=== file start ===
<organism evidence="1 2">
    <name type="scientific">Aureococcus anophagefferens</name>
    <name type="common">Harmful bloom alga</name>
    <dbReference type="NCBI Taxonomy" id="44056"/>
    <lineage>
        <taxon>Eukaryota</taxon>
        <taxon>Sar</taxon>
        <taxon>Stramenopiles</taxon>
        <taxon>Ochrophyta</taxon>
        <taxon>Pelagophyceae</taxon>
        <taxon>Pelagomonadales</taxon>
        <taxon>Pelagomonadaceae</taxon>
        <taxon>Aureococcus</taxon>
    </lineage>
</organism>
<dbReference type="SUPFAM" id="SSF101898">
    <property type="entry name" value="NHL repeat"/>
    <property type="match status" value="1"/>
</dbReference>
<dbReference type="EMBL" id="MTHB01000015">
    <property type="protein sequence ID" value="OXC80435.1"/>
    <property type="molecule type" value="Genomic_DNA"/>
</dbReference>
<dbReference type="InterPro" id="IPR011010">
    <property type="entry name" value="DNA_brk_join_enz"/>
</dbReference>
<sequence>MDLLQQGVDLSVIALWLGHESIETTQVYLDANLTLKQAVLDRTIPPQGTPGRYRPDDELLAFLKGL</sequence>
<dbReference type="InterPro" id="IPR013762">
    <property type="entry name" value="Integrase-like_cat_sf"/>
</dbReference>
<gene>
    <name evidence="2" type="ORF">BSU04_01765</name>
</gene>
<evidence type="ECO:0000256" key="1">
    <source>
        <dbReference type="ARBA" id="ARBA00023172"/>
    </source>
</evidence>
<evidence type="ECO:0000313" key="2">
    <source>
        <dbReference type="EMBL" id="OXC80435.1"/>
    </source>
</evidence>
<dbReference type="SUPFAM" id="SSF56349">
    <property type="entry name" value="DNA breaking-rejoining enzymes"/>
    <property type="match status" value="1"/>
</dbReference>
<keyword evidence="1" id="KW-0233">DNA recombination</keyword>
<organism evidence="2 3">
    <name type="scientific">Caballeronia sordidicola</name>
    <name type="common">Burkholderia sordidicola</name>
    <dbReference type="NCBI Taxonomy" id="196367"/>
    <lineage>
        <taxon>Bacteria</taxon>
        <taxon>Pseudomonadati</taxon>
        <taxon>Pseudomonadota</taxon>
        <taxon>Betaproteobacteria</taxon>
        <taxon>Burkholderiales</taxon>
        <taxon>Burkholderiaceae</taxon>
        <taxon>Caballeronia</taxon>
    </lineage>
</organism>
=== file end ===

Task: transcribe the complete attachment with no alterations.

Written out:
<organism evidence="1 2">
    <name type="scientific">Aureococcus anophagefferens</name>
    <name type="common">Harmful bloom alga</name>
    <dbReference type="NCBI Taxonomy" id="44056"/>
    <lineage>
        <taxon>Eukaryota</taxon>
        <taxon>Sar</taxon>
        <taxon>Stramenopiles</taxon>
        <taxon>Ochrophyta</taxon>
        <taxon>Pelagophyceae</taxon>
        <taxon>Pelagomonadales</taxon>
        <taxon>Pelagomonadaceae</taxon>
        <taxon>Aureococcus</taxon>
    </lineage>
</organism>
<dbReference type="SUPFAM" id="SSF101898">
    <property type="entry name" value="NHL repeat"/>
    <property type="match status" value="1"/>
</dbReference>
<dbReference type="EMBL" id="MTHB01000015">
    <property type="protein sequence ID" value="OXC80435.1"/>
    <property type="molecule type" value="Genomic_DNA"/>
</dbReference>
<dbReference type="InterPro" id="IPR011010">
    <property type="entry name" value="DNA_brk_join_enz"/>
</dbReference>
<sequence>MDLLQQGVDLSVIALWLGHESIETTQVYLDANLTLKQAVLDRTIPPQGTPGRYRPDDELLAFLKGL</sequence>
<dbReference type="InterPro" id="IPR013762">
    <property type="entry name" value="Integrase-like_cat_sf"/>
</dbReference>
<gene>
    <name evidence="2" type="ORF">BSU04_01765</name>
</gene>
<evidence type="ECO:0000256" key="1">
    <source>
        <dbReference type="ARBA" id="ARBA00023172"/>
    </source>
</evidence>
<evidence type="ECO:0000313" key="2">
    <source>
        <dbReference type="EMBL" id="OXC80435.1"/>
    </source>
</evidence>
<dbReference type="SUPFAM" id="SSF56349">
    <property type="entry name" value="DNA breaking-rejoining enzymes"/>
    <property type="match status" value="1"/>
</dbReference>
<keyword evidence="1" id="KW-0233">DNA recombination</keyword>
<organism evidence="2 3">
    <name type="scientific">Caballeronia sordidicola</name>
    <name type="common">Burkholderia sordidicola</name>
    <dbReference type="NCBI Taxonomy" id="196367"/>
    <lineage>
        <taxon>Bacteria</taxon>
        <taxon>Pseudomonadati</taxon>
        <taxon>Pseudomonadota</taxon>
        <taxon>Betaproteobacteria</taxon>
        <taxon>Burkholderiales</taxon>
        <taxon>Burkholderiaceae</taxon>
        <taxon>Caballeronia</taxon>
    </lineage>
</organism>